Do you see the potential for local housing bubbles in certain markets in 2018?

There are certain markets where values are very stretched, and prices are just completely divorced from the pocketbook realities of what people can afford to pay. And so that's where I think the risk lies. On the national basis, no, the bubble is not in real estate. It may very well be in bitcoin, but it is not in real estate.

What are the emerging technologies you think will have a major impact on the housing and mortgage industry in 2018 and beyond?

Well, I think the future is blockchain. That's what is going to have a future, and will have a broad impact on the financial world in years to come and again, I don't know that that necessarily reaches a tipping point in 2018. I think that the water's going to continue to flow downhill, with regard to blockchain becoming more relevant, going forward. But as for specific cryptocurrencies [like bitcoin], I'm extremely skeptical of their viability and particular of the value that speculators have placed on it.

Do you think blockchain will mainly be useful just as far as easing communication and paperwork issues? Or do you see some other factor?

I think it kind of cuts down on the paperwork bureaucracy, over time, I think it cuts down on the paperwork intensiveness of mortgage transactions. And just financial transactions in general. Ultimately, it's something that reduces the cost of transactions. But again, I think that's sort of a continual evolution. It's not something that necessarily is on the cusp of a tipping point.

What do you foresee as being the biggest impacts as that goes forward, on the housing industry and the servicing industry?

You're certainly going to see a dampening of demand for home equity borrowing. And people just may increasingly resort to cash-out refinancing, for example, to tap equity. People will, to the extent that people may have been inclined to use home equity for big ticket purchases like automobiles, that will certainly be much less the case. Particularly with auto loan rates as low as they are. I think a couple of the limitations that have a particularly hard regional impact are limitations on mortgage interest deductibility, the reduction from $1,000,000 to $750,000. I think that disincentivizes somebody who's got a mortgage that's more than $750,000 from relocating.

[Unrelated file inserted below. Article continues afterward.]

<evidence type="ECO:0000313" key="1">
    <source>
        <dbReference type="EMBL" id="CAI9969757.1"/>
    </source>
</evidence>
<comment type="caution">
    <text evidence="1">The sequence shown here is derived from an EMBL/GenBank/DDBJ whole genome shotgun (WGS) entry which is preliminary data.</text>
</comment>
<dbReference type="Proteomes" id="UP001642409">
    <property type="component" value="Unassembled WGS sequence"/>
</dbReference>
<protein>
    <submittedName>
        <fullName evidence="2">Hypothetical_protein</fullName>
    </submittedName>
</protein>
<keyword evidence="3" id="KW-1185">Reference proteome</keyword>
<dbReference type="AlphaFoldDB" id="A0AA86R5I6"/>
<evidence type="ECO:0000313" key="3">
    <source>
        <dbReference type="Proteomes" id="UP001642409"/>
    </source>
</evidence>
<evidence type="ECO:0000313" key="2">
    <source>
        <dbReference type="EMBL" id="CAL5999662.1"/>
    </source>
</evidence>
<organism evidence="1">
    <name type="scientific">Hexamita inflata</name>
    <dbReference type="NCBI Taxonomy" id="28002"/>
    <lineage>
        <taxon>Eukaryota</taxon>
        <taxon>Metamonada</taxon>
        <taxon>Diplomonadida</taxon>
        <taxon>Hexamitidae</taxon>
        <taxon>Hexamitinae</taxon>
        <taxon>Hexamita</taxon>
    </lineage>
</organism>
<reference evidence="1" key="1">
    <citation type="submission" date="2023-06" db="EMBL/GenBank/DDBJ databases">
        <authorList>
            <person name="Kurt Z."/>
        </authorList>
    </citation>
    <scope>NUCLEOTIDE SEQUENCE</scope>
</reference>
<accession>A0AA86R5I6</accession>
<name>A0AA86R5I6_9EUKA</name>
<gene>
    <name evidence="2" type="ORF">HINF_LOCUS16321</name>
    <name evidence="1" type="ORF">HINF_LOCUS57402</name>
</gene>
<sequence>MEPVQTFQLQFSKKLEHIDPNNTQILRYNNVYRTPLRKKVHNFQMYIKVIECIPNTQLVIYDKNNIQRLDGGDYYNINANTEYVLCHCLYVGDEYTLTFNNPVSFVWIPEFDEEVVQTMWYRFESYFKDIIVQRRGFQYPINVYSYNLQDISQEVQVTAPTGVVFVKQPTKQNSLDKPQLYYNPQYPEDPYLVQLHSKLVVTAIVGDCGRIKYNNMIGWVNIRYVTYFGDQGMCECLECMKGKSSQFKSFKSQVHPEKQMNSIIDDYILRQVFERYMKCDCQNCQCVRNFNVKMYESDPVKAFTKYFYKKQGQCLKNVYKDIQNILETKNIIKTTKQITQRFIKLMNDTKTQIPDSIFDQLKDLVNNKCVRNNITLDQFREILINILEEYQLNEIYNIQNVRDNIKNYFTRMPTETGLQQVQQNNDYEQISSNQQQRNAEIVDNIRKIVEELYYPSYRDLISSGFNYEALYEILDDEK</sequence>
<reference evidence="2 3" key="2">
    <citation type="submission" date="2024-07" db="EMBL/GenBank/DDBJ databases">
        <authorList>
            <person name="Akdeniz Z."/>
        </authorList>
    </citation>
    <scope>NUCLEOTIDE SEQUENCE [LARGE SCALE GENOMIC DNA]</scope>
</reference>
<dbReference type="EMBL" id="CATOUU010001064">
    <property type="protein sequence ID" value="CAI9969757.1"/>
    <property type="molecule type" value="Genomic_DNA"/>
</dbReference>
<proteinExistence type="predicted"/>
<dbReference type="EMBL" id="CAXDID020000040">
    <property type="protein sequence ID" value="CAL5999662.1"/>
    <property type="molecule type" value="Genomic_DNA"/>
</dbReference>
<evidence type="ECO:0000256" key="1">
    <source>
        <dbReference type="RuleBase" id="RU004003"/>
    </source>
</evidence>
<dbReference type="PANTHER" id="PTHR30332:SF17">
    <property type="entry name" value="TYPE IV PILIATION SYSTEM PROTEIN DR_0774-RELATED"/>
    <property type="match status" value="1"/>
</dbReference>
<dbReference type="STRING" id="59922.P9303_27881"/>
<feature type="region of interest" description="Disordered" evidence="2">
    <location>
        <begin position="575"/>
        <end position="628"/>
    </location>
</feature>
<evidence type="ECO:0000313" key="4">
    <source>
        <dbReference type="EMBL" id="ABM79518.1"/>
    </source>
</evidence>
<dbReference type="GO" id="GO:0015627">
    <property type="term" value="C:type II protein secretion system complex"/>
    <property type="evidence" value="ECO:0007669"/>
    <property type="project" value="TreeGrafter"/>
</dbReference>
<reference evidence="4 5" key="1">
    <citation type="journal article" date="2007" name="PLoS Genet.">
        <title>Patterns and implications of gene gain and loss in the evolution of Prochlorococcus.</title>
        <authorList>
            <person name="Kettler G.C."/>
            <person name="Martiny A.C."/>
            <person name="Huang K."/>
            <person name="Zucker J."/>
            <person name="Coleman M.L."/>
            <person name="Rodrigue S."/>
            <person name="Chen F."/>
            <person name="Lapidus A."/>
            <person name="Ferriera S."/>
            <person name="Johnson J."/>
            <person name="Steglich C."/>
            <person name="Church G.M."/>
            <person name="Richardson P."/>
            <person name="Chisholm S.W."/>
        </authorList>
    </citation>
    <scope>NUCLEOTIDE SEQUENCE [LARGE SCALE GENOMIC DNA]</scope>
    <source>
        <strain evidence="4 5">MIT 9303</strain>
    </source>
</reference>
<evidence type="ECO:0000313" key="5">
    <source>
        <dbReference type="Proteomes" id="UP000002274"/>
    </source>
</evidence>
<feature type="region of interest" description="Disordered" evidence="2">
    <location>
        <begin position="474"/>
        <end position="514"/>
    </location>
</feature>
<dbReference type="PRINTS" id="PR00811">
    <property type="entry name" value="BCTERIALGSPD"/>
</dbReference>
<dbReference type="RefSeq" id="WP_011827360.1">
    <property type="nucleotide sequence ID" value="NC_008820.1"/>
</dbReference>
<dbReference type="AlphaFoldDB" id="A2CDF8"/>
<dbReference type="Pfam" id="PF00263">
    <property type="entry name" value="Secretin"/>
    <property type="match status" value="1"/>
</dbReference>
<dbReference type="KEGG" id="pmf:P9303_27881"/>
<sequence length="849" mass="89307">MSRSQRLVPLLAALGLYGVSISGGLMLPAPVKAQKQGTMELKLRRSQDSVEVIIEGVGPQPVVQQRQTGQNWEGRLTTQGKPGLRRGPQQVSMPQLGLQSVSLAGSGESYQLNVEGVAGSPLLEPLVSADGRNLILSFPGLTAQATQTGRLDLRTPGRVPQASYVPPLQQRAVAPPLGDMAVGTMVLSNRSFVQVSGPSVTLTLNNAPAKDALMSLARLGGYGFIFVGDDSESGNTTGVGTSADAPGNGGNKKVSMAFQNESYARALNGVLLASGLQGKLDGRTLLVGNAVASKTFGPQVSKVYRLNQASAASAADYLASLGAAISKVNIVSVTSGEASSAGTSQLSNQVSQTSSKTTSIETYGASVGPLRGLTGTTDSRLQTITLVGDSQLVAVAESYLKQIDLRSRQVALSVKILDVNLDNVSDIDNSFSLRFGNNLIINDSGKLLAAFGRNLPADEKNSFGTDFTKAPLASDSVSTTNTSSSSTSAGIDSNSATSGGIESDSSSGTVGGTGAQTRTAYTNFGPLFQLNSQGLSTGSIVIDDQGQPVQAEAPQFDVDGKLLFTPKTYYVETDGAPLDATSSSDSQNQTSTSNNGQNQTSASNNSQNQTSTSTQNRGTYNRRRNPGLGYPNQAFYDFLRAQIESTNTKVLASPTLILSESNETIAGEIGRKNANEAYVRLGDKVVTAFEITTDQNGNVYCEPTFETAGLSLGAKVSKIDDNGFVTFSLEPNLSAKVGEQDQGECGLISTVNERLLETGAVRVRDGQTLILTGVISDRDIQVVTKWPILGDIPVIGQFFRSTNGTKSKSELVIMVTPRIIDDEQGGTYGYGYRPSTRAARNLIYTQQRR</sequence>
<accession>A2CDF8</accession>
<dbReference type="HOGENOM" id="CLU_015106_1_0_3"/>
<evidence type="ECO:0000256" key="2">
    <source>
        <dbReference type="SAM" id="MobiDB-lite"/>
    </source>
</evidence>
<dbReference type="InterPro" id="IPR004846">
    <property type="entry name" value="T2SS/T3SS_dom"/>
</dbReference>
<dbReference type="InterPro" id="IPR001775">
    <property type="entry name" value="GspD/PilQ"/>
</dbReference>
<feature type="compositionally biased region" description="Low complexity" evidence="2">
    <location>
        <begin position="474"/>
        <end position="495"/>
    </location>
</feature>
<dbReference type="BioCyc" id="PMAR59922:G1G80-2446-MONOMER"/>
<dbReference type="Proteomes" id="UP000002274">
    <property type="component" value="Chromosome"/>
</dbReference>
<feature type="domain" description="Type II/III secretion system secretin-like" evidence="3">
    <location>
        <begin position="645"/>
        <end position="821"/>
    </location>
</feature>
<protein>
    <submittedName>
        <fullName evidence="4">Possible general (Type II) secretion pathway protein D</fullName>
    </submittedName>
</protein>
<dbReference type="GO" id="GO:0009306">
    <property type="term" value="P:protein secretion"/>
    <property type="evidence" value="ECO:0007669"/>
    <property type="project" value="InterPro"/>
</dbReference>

So, I think there's a tendency that that could dilute people moving, within those high cost markets. Because they don't want to lose the bigger tax deduction. Unless they're trading down. I mean, they may do that. But if they have a $900,000 mortgage, and they're moving up to a $2,000,000 house, I think the tax deductibility may disincentivize that to some extent.

Also, the limitations on the deductibility of state and local taxes. I think that's something that could also have an impact on demand in high cost markets. Less incentive to move into the market, less incentive to move within the market. And I think it certainly does not provide any support for current price levels.

About Author: David Wharton

David Wharton, Online Editor at the Five Star Institute, is a graduate of the University of Texas at Arlington, where he received his B.A. in English and minored in Journalism. Wharton has over 15 years of experience in journalism and previously worked at Thomson Reuters, a multinational mass media and information firm, as Associate Content Editor, focusing on producing media content related to tax and accounting principles and government rules and regulations for accounting professionals. Wharton has an extensive and diversified portfolio of freelance material, with published contributions in both online and print media publications. Wharton and his family currently reside in Arlington, Texas. He can be reached at David.Wharton@theMReport.com.